Sensors monitor the containers localised environmental and structural conditions, which is then catalogued and continually monitored for each container. In any hazardous scenario where a sensors localized environmental or structural readings exceeds acceptable conditions, an alert is promptly sent and operators can quickly address and pinpoint the problem before extensive goods are damaged.
Each container monitored in the cloud can be integrated with other systems that enable customers to actively track the condition of their container contents. The value created in this capability extends to the customer, right through to the insurance component of moving and storing containers. If operators can track conditions inside and outside of a container, there is less uncertainty and manageable risk in the safe delivery of that container.
Conveyor belts, sorting and lift mechanisms represent the blood vessels of a supply chain in sorting goods for storage or delivery. The operational excellence of such equipment is a function of the warehouses’ operational efficiency and productivity. If any of the mechanisms were to fail in a extremely sequential sorting procedure, the entire facilities operations come to a halt.
Sensors could be placed on a sorting machine to detect levels of physical stress by measuring throughput or the temperature of the machine. All of this sensory data is then collected and collated in the cloud, where predictive maintenance analytics are applied to the data, which can schedule maintenance appointments and calculate the expected lifetime of the machine at its current level of usage. It also provides specific insight into fault diagnostics, indicating which component is likely to have failed based on any sensor data anomalies detected at the precise location it was installed.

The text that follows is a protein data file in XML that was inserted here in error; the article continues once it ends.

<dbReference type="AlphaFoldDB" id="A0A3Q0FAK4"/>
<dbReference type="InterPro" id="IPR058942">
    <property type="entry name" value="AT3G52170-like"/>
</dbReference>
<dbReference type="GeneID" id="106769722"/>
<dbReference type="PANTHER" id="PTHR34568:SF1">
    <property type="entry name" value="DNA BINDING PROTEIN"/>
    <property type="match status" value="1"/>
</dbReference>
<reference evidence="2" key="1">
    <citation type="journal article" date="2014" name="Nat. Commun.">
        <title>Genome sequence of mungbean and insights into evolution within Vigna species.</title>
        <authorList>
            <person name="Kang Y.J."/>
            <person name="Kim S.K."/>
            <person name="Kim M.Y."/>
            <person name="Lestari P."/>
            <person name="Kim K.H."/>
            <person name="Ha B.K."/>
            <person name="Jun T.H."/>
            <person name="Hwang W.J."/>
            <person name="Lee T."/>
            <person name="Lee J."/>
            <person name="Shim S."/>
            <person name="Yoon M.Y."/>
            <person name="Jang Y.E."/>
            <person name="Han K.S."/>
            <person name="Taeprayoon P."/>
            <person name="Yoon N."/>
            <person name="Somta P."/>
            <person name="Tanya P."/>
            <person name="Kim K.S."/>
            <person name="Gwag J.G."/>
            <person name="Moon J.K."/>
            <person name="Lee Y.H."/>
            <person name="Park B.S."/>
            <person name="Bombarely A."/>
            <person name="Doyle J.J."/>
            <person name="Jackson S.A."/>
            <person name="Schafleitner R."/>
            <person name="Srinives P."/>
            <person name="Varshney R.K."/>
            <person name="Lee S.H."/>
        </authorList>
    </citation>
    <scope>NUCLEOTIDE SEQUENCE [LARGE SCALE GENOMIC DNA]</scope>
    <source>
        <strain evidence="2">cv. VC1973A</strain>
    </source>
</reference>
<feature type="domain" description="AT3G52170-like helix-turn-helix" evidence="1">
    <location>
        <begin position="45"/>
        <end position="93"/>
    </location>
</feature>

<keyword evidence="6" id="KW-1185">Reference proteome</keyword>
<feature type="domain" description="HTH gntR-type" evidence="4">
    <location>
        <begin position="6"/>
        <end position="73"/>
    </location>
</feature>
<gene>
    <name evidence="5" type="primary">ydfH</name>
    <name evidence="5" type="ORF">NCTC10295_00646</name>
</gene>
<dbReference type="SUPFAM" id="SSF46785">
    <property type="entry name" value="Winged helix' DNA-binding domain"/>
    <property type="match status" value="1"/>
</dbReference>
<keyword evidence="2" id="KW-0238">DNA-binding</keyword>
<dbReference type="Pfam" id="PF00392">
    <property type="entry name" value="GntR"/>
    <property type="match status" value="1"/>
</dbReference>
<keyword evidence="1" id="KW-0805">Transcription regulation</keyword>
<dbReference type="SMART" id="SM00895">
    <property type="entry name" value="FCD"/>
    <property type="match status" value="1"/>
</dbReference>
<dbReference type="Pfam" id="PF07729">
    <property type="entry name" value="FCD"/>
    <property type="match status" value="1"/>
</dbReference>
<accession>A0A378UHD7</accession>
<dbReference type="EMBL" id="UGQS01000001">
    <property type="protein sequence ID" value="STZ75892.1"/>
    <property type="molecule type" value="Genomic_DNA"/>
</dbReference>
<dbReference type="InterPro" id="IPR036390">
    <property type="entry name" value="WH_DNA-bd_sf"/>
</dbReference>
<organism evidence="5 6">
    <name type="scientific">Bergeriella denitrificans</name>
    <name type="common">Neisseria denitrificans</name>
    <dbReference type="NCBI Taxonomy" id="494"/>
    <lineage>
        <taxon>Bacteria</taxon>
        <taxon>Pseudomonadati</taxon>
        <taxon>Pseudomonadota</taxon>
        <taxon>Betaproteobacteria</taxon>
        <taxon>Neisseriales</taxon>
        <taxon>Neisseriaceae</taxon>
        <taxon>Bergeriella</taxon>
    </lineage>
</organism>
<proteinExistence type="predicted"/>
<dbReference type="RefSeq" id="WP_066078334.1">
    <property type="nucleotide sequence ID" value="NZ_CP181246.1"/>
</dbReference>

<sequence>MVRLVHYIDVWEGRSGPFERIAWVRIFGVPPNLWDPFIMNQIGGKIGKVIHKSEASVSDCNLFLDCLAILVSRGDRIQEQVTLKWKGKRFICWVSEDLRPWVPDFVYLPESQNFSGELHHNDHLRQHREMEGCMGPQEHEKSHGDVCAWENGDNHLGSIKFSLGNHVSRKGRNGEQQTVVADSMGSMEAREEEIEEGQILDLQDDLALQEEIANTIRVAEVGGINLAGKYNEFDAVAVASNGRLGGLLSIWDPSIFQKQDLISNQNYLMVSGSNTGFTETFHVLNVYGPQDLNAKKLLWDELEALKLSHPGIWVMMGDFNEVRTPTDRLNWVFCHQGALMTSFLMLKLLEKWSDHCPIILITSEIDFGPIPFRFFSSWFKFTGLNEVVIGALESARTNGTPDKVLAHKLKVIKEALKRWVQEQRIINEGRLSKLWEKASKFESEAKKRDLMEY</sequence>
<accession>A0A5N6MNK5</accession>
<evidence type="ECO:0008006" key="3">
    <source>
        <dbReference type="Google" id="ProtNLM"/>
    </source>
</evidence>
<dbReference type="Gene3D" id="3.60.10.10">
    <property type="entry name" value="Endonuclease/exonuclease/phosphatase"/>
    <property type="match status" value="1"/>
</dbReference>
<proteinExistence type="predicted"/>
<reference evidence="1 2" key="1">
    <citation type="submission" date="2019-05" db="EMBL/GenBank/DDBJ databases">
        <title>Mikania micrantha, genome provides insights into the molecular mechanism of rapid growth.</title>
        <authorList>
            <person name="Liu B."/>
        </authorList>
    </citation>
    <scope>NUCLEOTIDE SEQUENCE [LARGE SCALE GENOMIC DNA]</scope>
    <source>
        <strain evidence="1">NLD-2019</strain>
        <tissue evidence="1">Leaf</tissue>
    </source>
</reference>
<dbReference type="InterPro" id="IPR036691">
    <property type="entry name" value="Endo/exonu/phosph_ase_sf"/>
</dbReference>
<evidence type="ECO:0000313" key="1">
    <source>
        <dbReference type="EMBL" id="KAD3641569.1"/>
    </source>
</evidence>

The value is extended to repair technicians and the equipment manufacturer, who are able to identify accurately and timely, which replacement component is required. The combination of predictive maintenance and remote component monitoring used in this scenario ensures sorting mechanisms sustain the highest levels of uptime.
Sensors can be applied to post boxes to accurately measure the contents of a post box. Combined with GPS capabilities, the positioning and contents data of each post box is sent to the cloud, where it is then presented in a graphical map of the post boxes across a municipality, helping delivery companies determine in real-time which post boxes with contents require collection, and which ones they can avoid if they are empty. The value generated is in being able to optimize collection routes and minimize unnecessary and wasted time. More value is created for the delivery companies’ customers by being able to bring collected mail and goods to the sorting facility in much faster and efficient time.
Logistical warehouses for sorting and storage are often large facilities, requiring large spaces to store the vast volume of goods coming in and out of the facility itself. These facilities require significant amount of lighting and extensive HVAC systems to maintain visibility for safety and ideal indoor conditions for personnel, respectively.
On a zone-by-zone or aisle-by-aisle consideration, the personnel and type of goods occupying a particular area is always changing. Regardless of situations where there are no personnel present, or in situations where a particular area of shelf goods requires different HVAC settings, lighting and HVAC are activated and powered at fixed settings. The result is a significantly inefficient energy consumption. With IoT, that can change by transforming your warehouse facility into a Smart Facility.